City of Dragons (Rain Wild Chronicles #3)

by Robin Hobb



She rode the air currents easily, her legs sleeked tight against her body, her wings spread wide. On the undulating desert sands below, her rippling shadow showed her as a serpentine creature with batlike wings and a long, finned tail. Tintaglia thrummed deep in her throat, a purr of pleasure in the day. They had hunted at dawn and hunted well. They had made their separate kills, as they always did, and spent the morning in feasting and then sleep. Now, smeared still with the blood and offal of the hunt, the two dragons had another goal in mind.

Ahead and slightly below her, Icefyre was a gleaming black shape. His long body flexed as he shifted his weight to catch and ride the wind. His torso was thicker and heavier than hers, his body longer. Her featherlike scaling glittered a scintillating blue, but he was an even black all over. His long encasement in ice had taken a toll on his body, one that was taking years to heal. His larger wings still had rents in the heavy webbing between the finger ribs. The smaller injuries to his body were long gone, but the tears in his wings would knit more slowly, and the welted scars of their healing would always be visible. Unlike her own azure perfection. Out of the corners of her eyes, Tintaglia admired her glittering wings.

As if he sensed her lack of attention to him, Icefyre banked abruptly and began his circling descent. She knew their destination. Not too far away a rocky ridge erupted above the sand. Stunted trees and gray-green brush populated its jagged edges and rough gullies. Just before the brushy ridge was a hidden oasis, in a wide, sandy basin, surrounded by a scatter of trees. The water rose from the depths of the earth to form a wide, still pool. Even in winter, the depression cupped the day’s warmth. They would spend their early afternoon soaking in the sun-warmed waters of the oasis to cleanse the blood from their hides and then rolling luxuriantly in the rough sand to polish their scales. They knew the spot well. They varied their hunting grounds over a wide range, but every ten days or so, Icefyre led them back here. He claimed it was a place he remembered from his distant youth.

Once, there had been a colony of Elderlings here that had tended the visiting dragons. Of their white stone buildings and carefully nurtured vineyards, nothing remained. The encroaching desert had devoured their settlement, but the oasis remained. Tintaglia would have preferred to fly much farther south, to the red sand deserts where winter never came, but Icefyre had refused. She, suspecting that he lacked the stamina for such a flight, had thought more than once of leaving him and going alone. But the terrible isolation of her long imprisonment in her cocoon had left its mark on her. Dragon companionship, even crotchety, critical companionship, was preferable to isolation.

Icefyre flew low now, nearly skimming the baked sand. His wings moved in sporadic, powerful beats that drove his glide and stirred the sand. Tintaglia followed, emulating him as she honed her own flying skills. There was much she did not care for in her mate, but he was truly a lord of the air.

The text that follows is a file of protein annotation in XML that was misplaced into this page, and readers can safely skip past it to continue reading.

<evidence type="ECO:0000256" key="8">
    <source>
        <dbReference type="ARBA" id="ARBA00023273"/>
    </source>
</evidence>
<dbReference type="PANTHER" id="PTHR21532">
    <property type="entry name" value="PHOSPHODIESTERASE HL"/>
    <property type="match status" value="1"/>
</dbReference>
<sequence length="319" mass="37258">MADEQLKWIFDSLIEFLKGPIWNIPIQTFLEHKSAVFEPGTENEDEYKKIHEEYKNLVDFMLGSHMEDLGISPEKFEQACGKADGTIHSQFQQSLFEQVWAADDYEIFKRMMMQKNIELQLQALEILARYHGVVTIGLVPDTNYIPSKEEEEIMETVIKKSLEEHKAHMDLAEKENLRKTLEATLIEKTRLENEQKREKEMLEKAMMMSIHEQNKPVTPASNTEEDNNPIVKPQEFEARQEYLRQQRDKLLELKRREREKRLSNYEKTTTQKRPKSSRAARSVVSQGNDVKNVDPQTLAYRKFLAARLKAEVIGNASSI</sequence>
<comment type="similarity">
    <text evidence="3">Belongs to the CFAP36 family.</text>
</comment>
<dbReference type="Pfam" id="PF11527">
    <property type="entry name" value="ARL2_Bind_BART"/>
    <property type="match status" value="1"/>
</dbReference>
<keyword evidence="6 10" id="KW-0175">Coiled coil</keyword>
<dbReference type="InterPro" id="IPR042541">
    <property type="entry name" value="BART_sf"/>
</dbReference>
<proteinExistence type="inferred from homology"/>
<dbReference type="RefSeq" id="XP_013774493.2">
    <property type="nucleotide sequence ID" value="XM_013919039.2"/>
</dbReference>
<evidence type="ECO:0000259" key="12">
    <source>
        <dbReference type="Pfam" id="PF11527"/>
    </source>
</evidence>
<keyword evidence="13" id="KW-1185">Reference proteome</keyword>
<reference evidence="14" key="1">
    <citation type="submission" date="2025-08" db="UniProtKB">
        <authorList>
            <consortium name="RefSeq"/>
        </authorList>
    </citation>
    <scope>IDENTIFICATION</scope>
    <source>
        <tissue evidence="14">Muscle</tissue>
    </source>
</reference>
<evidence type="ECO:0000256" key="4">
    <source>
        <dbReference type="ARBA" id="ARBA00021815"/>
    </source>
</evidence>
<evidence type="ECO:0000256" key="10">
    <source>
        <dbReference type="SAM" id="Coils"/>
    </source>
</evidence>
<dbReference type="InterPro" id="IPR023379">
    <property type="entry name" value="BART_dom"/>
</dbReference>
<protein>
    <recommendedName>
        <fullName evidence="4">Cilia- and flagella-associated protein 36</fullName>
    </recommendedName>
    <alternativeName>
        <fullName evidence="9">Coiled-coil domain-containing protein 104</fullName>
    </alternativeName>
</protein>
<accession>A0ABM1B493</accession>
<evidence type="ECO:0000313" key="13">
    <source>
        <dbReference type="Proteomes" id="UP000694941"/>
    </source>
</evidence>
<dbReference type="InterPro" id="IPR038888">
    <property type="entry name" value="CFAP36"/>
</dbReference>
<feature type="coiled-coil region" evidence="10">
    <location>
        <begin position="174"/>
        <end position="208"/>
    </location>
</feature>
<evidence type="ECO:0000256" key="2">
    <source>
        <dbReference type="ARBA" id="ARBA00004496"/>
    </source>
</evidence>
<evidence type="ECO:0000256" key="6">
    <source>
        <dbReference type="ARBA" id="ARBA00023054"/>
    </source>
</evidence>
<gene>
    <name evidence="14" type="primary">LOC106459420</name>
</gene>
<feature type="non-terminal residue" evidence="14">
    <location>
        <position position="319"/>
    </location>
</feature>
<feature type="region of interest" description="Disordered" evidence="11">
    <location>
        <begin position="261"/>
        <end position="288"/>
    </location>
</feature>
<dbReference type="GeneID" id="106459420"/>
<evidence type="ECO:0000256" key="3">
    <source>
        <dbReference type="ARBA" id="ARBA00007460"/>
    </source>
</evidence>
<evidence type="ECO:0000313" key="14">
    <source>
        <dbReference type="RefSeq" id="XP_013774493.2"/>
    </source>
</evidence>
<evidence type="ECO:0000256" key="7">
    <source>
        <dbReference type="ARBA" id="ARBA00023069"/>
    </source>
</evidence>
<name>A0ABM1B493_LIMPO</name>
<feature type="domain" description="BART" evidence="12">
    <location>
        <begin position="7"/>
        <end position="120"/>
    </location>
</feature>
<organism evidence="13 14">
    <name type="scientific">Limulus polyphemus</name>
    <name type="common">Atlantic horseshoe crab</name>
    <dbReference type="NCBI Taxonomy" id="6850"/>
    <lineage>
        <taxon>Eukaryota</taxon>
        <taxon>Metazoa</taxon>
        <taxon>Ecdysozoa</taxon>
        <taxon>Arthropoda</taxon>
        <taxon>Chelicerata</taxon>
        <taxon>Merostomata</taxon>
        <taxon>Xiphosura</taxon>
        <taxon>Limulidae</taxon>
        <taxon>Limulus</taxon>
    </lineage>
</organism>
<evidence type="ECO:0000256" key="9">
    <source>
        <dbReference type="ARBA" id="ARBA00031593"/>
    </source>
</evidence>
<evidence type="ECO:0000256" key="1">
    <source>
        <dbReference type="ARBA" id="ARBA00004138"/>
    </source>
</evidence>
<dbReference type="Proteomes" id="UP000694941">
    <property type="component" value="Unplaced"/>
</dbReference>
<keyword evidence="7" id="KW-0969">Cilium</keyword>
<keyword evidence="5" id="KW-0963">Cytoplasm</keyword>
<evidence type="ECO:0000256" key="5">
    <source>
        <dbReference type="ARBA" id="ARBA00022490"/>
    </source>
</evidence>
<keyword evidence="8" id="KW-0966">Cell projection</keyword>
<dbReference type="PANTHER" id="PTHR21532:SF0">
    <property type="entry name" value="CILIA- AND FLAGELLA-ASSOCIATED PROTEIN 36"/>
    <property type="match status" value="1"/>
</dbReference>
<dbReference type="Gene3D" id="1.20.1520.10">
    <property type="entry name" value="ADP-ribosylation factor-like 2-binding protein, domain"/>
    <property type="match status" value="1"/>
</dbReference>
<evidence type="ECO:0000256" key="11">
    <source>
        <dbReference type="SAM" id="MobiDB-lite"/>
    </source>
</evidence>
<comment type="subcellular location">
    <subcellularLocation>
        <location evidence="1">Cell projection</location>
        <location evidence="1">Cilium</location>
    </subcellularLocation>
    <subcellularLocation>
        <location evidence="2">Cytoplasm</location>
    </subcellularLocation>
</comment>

They followed the contours of the land. She knew his plan. Their glide would carry them up to the lip of the basin, and then down in a wild slide that paralleled the slope of the dunes. It would end with both of them splashing, wings still spread, into the still, sun-warmed waters.

They were halfway down the slope when the sand around the upper edges of the basin erupted. Canvas coverings were flung aside and archers rose in ranks. A phalanx of arrows flew toward them. As the first wave of missiles rattled bruisingly off her wings and flanks, a second arced toward them. They were too close to the ground to batter their way to altitude again. Icefyre skimmed and then slewed around as he hit the shallow waters of the pool. Tintaglia was too close behind him to stop or change her path. She crashed into him and as their wings and legs tangled in the warm shallow water, spearmen rose from their camouflaged nests and came at them like an army of attacking ants. Behind them more ranks of men rose and surged forward with weighted nets of stout rope and chain.

Heedless of how he might injure her, Icefyre fought free of Tintaglia. He splashed from the shallow pool and charged into the men, trampling her into the water as he went. Some of the pike men ran; he crushed others under his powerful hind feet, then spun, and with a lash of his long tail knocked down a score of others. Dazed, mired in the water, she saw him work his throat and then open wide his mouth. Behind his rows of gleaming white pointed teeth, she glimpsed the scarlet and orange of Icefyre’s poison sacs. He spun toward his attackers, and his hissing roar carried with it a scarlet mist of venom. As the cloud enveloped the men before him, their screams rose to the blue cup of sky.

The acid ate them. Armor of leather or metal slowed but did not stop it. The droplets fell from the air to the earth, incidentally passing through human bodies on the way. Skin, flesh, bone, and gut were holed by the passing venom. It hissed as it struck the sand. Some men died quickly, but most did not.